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Hochul Murder Mystery

by Charles Komanoff

Jun 11, 2024 | Economy

Photo montage: 
Riders Alliance

Not two months ago, in a brief history of how congestion pricing triumphed in New York, I canonized New York Governor Kathy Hochul, placing her alongside transportation legends Bill Vickrey (Nobel-winning traffic theorist), Ted Kheel (transit-finance savant), and the upstart Riders Alliance that in 2019 achieved what previous campaigners could not: legislation mandating a revolutionary new toll system that would weed out enough car trips to Manhattan’s core to cut down on endemic gridlock while generating revenue to enable generational expansions of subway and bus infrastructure.

Diary of a Transit Miracle, the Spectator titled that piece. Hochul, I wrote, had proved herself “a resolute and enthusiastic” congestion pricing backer. “Her spirited support,” I said, “became the decisive ingredient in shepherding congestion pricing to safety.”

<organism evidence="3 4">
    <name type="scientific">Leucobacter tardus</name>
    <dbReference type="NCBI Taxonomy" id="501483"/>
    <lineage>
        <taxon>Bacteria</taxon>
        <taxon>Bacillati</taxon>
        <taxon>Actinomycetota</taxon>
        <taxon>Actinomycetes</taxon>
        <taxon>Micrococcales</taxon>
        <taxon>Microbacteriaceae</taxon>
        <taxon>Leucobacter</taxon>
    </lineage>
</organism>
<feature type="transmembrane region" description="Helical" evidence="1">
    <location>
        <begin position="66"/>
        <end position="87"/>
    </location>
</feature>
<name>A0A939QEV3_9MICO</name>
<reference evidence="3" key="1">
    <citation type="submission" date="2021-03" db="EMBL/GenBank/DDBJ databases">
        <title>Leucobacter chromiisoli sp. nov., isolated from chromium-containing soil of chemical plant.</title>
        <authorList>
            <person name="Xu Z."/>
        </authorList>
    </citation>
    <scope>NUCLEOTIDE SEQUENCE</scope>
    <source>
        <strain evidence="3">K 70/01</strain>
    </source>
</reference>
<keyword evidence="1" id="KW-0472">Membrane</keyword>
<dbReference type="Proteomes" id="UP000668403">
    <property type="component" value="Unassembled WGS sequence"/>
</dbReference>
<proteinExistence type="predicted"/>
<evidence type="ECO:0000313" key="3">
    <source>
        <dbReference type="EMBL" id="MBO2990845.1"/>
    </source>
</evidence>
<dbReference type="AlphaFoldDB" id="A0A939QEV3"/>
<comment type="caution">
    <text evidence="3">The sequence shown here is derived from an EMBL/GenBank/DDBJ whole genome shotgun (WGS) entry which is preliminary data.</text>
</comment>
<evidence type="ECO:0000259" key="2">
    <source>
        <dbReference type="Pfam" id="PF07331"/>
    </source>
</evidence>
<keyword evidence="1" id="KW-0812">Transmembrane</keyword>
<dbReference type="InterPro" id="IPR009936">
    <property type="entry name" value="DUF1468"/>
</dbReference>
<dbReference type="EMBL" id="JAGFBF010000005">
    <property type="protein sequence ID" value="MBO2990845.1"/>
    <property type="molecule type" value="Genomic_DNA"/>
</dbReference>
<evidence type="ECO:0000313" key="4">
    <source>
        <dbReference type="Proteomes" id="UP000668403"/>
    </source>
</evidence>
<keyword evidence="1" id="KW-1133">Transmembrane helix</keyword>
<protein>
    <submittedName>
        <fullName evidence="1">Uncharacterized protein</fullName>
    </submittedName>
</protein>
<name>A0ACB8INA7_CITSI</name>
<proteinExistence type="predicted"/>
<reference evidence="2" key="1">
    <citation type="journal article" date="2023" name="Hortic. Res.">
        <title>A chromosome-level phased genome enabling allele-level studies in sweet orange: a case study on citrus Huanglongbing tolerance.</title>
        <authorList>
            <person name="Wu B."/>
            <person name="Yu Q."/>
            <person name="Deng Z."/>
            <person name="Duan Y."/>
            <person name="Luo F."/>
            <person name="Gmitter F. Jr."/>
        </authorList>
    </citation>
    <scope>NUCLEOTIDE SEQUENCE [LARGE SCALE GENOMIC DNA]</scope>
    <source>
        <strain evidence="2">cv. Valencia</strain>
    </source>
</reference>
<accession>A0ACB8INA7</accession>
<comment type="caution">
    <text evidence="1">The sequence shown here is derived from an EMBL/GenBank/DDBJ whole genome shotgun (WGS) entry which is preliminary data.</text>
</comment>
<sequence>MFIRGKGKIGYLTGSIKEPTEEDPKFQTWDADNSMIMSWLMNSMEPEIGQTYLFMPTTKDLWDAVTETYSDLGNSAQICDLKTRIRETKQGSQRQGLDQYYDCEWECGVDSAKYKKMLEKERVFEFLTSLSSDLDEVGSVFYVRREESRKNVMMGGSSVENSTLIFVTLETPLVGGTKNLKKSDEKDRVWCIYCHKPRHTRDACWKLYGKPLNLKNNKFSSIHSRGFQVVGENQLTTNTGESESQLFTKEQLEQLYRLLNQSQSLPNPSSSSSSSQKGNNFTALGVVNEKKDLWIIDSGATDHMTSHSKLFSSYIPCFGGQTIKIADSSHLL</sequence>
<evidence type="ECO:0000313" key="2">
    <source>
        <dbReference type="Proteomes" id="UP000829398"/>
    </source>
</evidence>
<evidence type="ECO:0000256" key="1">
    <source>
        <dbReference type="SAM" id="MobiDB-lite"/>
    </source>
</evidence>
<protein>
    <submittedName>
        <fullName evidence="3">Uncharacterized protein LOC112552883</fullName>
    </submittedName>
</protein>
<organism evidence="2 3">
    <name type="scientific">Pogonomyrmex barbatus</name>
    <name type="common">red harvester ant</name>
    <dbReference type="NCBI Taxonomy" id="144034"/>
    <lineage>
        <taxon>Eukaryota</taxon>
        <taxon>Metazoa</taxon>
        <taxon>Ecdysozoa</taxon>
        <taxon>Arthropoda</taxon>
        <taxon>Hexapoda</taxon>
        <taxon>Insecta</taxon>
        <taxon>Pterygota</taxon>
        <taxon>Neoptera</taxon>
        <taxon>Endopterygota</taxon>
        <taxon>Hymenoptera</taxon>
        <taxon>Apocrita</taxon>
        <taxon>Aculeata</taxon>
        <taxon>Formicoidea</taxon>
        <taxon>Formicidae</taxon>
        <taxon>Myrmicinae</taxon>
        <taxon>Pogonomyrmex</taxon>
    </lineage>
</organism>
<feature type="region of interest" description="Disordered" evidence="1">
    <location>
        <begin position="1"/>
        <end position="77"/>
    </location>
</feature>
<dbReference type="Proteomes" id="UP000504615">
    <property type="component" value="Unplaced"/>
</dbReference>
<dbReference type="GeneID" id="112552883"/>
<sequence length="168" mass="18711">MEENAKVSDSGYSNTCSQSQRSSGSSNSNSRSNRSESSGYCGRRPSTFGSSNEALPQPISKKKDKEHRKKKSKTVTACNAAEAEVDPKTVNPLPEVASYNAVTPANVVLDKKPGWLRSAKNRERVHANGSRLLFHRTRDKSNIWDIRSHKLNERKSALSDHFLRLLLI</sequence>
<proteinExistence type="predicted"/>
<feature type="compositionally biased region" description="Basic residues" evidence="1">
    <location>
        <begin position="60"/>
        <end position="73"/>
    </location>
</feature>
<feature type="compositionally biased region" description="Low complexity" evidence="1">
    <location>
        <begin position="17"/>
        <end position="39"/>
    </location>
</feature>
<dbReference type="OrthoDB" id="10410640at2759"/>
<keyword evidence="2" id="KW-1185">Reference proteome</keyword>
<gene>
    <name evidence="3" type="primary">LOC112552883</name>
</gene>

So much for that fairy tale. Hochul’s June 5 edict “indefinitely pausing” congestion tolling just weeks before its June 30 start may not have killed the program. But Hochul’s governorship has been bloodied and her political prospects are hanging by a thread.

The story, though infuriating to urbanists, climate advocates and foes of big-city car-dominance who for decades had looked to New York congestion pricing for deliverance, is also juicy. It’s hard to recall a public policy story with as many tentacles as this one.

Let us count the ways.

Hochul’s late-in-the-day reversal obviously is a New York story. With congestion pricing, the nation’s largest city, possessor of a singular global brand, was poised to recapture its pre-eminence in progressive, bold innovation. Instead, its literal engine ― its subway system ― has been jilted at the altar.

It’s also a dystopian governance story, as befits the unilateral monkey-wrenching of a policy forged by thousands of individuals, agencies and organizations over years and, for some, decades. As livable-streets journalist Aaron Naparstek wrote on Twitter, Hochul and her Congressional consiglieres “aren’t just undermining congestion pricing, they’re discrediting the Democratic Party and they’re undermining faith in government and democracy.” New York Times editorial writer Mara Gay lamented that “Americans didn’t need a reason to feel more cynical about politics. But Gov. Kathy Hochul of New York has delivered one.”